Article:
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Common sense reasoning in dialogue

Interacting with others frequently involves making common-sense inferences linking context, background knowledge and beliefs to utterances in the dialogue. These inferences are often enthymematic, that is, the premises given do not by necessity lead to the conclusion. If a dialogue participant presents the argument ”P therefore Q”, an interlocutor must supply a warrant that P is a valid reason for Q in order for the argument to be successful. In rhetoric, these warrants are often referred to as topoi. To produce and interpret enthymemes, interlocutors thus draw on background knowledge or contextual information, and for an enthymeme to be accepted, some such information must be accommodated if it is not already present in the discourse model. However, sometimes an enthymeme can be warranted by different topoi. Thus, the pragmatic meaning conveyed by an enthymeme in relation to a listener depends partly on which topos the listener accesses in the interpretation process. In this talk I will present an approach to dialogue where enthymemes and topoi play a role for interpretation and production of conversational moves. I will present some phenomena which are frequent in dialogue and how these are related to enthymematic reasoning, and show how some of these may be accounted for in a game board style model cast in Type Theory with Records. 

Iconicity in the syntax of sign languages

This talk discusses an iconic mapping of scope relations in sign languages: The higher the scope of a syntactic operator the higher its expression on the body will be. While operators taking scope above tense are systematically expressed via facial non-manual markers, operators taking scope between tense and the vP are signed manually. Categories scoping inside the vP, in contrast, are expressed via a manipulation of the movement path of the verb sign. While the data will mainly come from German Sign Language, the observed mapping seems to be universally found in sign languages.

Syllables in spoken language production: Insights from psycholinguistic and clinical studies

Syllables play a prominent role during the late planning stages for spoken language production: during (morpho-)phonological encoding, phonemes are bundled to form abstract phonological syllables. During phonetic encoding, these syllables are converted into motor programs that will be input to articulation. A hypothesized mental syllabary located at the interface between phonological and phonetic encoding, offers speakers precompiled motor programs that contribute to the ease and accuracy of fluent speech production. Retrieving such ready-made motor programs from storage requires less attention and is more automatized compared to assembling units from subsyllabic segments. Effects of syllable frequency have been taken as evidence that high-frequency syllables are stored, thereby explaining how they can be produced faster and more accurately compared to low-frequency syllables. While these effects have been replicated across different languages in which syllables constitute more or less transparent units, there are still many open questions with regard to the activation dynamics within the mental syllabary and the integration of the dual-route mechanism of retrieving (high-frequency) and assembling (low-frequency) motor programs into the course of speech planning. Further questions concern the prerequisites for storage, how syllables are acquired and stored in bilingual speakers and how motor programs are produced when access to stored units is impaired.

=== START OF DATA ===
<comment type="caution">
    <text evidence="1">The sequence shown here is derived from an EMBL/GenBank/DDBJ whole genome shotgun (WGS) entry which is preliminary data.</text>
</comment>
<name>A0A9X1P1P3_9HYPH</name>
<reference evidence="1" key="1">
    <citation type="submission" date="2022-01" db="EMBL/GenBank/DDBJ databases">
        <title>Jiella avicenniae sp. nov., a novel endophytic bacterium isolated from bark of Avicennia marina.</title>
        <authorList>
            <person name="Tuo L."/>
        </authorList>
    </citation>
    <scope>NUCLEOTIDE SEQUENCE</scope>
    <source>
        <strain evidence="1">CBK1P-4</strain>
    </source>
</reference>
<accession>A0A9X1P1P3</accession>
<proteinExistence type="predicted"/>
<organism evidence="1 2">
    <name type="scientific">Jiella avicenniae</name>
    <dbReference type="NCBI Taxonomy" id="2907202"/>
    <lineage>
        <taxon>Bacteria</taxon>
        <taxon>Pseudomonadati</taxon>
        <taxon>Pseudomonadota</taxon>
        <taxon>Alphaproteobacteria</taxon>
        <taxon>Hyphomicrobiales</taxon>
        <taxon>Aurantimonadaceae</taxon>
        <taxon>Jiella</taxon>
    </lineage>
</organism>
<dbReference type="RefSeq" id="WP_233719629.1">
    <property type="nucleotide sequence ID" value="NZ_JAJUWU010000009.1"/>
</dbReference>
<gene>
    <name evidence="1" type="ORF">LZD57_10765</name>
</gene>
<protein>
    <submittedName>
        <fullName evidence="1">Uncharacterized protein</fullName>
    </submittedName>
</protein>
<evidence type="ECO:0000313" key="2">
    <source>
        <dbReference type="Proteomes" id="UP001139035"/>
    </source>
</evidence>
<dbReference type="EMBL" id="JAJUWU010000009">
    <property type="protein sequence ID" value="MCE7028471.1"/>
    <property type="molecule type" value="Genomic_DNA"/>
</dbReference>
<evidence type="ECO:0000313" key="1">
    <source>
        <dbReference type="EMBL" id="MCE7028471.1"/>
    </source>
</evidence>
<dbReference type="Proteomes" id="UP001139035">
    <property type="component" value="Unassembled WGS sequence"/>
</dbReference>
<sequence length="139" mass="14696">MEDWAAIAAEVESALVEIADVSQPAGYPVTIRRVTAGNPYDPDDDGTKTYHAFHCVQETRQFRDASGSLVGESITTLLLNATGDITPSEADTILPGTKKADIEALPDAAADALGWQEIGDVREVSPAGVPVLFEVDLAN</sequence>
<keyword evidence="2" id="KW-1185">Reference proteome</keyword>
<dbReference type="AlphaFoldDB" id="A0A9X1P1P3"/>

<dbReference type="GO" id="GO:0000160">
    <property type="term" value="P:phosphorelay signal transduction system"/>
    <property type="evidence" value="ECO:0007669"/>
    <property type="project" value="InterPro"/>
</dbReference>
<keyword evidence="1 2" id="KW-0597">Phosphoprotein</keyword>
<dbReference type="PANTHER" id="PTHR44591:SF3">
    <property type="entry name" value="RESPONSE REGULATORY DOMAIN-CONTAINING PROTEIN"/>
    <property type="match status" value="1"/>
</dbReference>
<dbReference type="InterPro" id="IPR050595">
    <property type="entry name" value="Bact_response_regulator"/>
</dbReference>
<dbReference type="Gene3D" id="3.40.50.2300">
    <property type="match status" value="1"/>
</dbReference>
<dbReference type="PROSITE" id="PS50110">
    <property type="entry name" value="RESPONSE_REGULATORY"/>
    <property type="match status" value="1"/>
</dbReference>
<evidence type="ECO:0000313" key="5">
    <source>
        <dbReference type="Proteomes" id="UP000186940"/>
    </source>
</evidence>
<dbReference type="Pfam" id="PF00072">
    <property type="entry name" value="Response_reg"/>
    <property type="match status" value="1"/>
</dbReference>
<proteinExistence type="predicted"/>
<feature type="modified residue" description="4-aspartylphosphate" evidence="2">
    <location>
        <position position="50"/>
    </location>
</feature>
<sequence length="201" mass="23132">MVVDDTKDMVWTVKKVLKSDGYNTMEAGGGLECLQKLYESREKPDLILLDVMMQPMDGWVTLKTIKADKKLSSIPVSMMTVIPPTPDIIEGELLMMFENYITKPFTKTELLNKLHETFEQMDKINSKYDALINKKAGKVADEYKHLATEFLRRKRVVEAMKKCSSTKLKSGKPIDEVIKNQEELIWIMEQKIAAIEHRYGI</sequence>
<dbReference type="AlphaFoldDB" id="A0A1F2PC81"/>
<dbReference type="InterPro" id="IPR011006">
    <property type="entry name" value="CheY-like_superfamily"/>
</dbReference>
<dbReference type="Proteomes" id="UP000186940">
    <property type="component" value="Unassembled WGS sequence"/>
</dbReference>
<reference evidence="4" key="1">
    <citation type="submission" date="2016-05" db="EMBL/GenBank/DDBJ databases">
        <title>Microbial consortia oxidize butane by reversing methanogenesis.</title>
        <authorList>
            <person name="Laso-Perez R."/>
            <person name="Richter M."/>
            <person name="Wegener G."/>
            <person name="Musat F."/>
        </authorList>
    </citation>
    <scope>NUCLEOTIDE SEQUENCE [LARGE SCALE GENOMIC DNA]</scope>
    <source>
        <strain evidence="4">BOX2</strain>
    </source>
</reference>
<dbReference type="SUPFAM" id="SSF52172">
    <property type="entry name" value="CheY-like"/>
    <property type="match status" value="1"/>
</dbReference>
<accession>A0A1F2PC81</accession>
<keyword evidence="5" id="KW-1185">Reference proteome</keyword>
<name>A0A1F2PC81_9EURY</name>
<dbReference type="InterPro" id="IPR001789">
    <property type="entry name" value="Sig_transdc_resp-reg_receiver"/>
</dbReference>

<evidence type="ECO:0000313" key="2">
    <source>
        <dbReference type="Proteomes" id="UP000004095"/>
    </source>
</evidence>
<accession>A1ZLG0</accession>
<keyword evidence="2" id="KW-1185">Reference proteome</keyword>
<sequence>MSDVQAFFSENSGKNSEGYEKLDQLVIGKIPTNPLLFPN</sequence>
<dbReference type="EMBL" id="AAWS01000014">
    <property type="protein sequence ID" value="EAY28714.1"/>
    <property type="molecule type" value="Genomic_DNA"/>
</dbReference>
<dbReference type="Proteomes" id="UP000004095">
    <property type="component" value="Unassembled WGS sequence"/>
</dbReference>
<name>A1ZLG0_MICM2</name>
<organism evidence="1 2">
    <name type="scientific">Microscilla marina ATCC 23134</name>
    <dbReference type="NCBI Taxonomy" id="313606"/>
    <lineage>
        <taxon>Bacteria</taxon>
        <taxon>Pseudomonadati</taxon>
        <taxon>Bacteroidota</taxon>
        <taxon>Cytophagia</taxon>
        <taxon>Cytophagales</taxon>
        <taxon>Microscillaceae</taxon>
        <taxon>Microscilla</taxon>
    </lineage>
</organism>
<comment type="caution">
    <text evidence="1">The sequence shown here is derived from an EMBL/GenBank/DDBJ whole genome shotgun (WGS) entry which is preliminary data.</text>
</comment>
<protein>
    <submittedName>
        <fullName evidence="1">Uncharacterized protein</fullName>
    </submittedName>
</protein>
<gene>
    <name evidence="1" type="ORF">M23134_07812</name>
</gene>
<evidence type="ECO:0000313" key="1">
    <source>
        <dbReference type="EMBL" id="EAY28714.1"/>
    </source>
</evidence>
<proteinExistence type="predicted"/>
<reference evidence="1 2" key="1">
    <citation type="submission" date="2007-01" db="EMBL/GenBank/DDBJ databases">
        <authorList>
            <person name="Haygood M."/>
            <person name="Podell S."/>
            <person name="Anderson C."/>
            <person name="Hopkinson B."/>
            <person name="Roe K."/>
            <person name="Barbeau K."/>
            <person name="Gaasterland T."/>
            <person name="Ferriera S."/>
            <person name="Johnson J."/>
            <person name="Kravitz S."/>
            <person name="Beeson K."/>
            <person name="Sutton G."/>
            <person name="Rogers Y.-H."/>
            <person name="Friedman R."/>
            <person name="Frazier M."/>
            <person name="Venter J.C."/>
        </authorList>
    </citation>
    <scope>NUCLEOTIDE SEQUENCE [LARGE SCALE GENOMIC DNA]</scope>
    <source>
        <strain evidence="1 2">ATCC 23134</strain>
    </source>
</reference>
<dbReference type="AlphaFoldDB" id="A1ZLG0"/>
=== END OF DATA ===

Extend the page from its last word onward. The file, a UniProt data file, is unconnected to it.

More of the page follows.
After providing a brief overview of the course of word-form encoding and the mental syllabary theory, I will present evidence for the involvement of syllables in phonological and phonetic encoding processes I will touch upon open questions by providing insights from investigations of bilingual speakers and speakers with language and speech impairments.

“Low” focus, smuggling and locality 

I present several “constructions” (inversion in Bantu, focalization with ser ‘be’ in regional Spanish and Portuguese, inverse copular constructions), that instantiate focus movement to a dedicated position in the vP periphery. Taken together, they illustrate a mechanism whereby FocusP is selected by a head that also attracts the complement of Focus. I show how these formal devices serve to bypass locality constraints.



The main registration will be from 8.15-8.45 on Wednesday inside the X-Building. Late registration will be possible from 9 to 12. If you arrive later/on another conference day, please let us know in advance.

Conference Dinner & Social Activities

The welcome dinner will take place on Wednesday evening at 18.30 at Nichtschwimmer

For Thursday evening, we have organized a guided city tour in English from 19.00 to 20.30, starting at Altes Rathaus (Adress: Niederwall 25). It will be free of charge, but there are only 30 places available. You can sign up for the tour upon registration. There will be an informal dinner and drinks at Kachelhaus afterwards.

Sponsored by: 

The Van Riemsdijk Foundation

Universitätsgesellschaft Bielefeld